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Blake, Thomas Boston, and the Fourfold Vision

The word “fourfold” or “four-fold” appears many times in Blake’s longer poems, and is clearly one of his favorite expressions. Probably the best-known example occurs in his letter to Thomas Butts: 1 William Blake, letter to Butts, 22 Nov. 1802, rpt. in The Letters of William Blake, ed. Geoffrey Keynes (Cambridge, MA, 1968), pp. 59-63.

Now I a fourfold vision see,
And a fourfold vision is given to me;
‘Tis fourfold in my supreme delight
And threefold in soft Beulah’s night
And twofold Always. May God us keep
From Single vision & Newton’s sleep!1
The word “fourfold” can be found twice in the 1611 Bible and once in Paradise Lost, but its frequent use by Blake is very striking. Contemporary readers may have detected an echo of Thomas Boston’s book Human Nature, in its Four-fold State, a popular work of theology which went through at least two dozen editions in Britain between 1720 and 1800.

Thomas Boston was a Presbyterian clergyman until his death in 1732. He tried to modify the predestinarianism of the Presbyterian Church by proposing that human experience takes place on four distinct levels. A look at these levels or stages will show that they might well have inspired, obliquely, the “fourfold vision” of Blake. The first condition is a “State of Innocence, or Primitive Integrity” which exits only at birth. This is followed by the “State of Nature, or Entire Deprivation,” in which the “natural man” can “do nothing but sin.”22 Boston, Human Nature, in its Four-fold State; of Primitive Integrity, Entire Deprivation, Begun Recovery, and Consummate Happiness or Misery . . . (1720; 15th. ed. rev., Glasgow, 1761), p. 109. The names of Boston’s states are taken from the table of contents. Subsequent references to this edition are included parenthetically in the text. In the third state “The conscience is renewed” (p. 197), and one apparently experiences “a mysterious union” (p. 237), a “mystical union betwixt Christ and Believers” (p. 233).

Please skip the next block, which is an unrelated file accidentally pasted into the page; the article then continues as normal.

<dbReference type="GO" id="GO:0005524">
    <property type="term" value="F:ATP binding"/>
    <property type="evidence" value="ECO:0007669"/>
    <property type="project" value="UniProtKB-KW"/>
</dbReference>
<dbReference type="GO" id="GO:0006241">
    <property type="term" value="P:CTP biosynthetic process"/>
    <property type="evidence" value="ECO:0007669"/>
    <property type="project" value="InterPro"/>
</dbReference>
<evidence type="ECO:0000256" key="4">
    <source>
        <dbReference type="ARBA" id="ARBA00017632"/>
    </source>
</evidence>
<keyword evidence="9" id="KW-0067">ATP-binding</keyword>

The last of Boston’s four stages is entered at death, when the ungodly see “the dark side of the cloud” while the righteous perceive “the bright side of it, shining on the godly, as they are entering upon their eternal state” (p. 341). This may perhaps partly explain Blake’s reference, earlier in the poem cited above, to “my Brother John the evil one / In a black cloud making his mone.”

It might at first seem unlikely that Blake would have been influenced by a Presbyterian minister. But Thomas Boston’s literate, allusive, and metaphorical style did indeed appeal to people of imagination. Another poet, writing in 1832, notes that 3 “Statistics of Selkirkshire, By Mr. James Hogg, ‘the Ettrick Shepherd,’ ” in Prize-Essays and Transactions of the Highland and Agricultural Society of Scotland (Edinburgh, 1832), pp. 303-04.

It has been the fashion for a good while past, with a certain class of professed Christians, . . . to sneer at the doctrines of Boston. I decidedly differ from them, and will venture to assert that there are no such fervour and strength of reasoning to be met with in any modern composition, as predominate in his. Let any person take up “The Four-fold State of Man,” and peruse seriously and without prejudice one of the divisions, or say only twenty pages at random, and he will join with me. There is even an originality of thought and expression in old Boston which are quite delightful and refreshing.3

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